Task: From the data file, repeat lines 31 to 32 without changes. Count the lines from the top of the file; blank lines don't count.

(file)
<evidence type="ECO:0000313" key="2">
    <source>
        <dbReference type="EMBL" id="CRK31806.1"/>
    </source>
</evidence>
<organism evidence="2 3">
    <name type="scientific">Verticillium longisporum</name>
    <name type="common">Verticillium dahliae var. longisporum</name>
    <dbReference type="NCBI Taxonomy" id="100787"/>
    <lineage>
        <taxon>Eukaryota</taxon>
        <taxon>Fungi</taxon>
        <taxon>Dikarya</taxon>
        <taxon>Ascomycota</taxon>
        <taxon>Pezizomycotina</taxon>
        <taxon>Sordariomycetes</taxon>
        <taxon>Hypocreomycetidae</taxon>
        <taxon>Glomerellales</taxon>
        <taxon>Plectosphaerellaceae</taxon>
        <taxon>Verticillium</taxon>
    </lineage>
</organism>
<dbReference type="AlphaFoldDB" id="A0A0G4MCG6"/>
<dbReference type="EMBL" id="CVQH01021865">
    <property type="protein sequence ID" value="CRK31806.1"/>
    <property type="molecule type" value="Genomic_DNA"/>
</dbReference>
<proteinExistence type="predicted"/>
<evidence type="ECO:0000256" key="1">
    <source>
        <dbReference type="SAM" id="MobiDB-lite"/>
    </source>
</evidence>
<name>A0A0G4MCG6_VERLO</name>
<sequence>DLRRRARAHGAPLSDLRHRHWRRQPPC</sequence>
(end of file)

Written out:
        <dbReference type="SAM" id="MobiDB-lite"/>
    </source>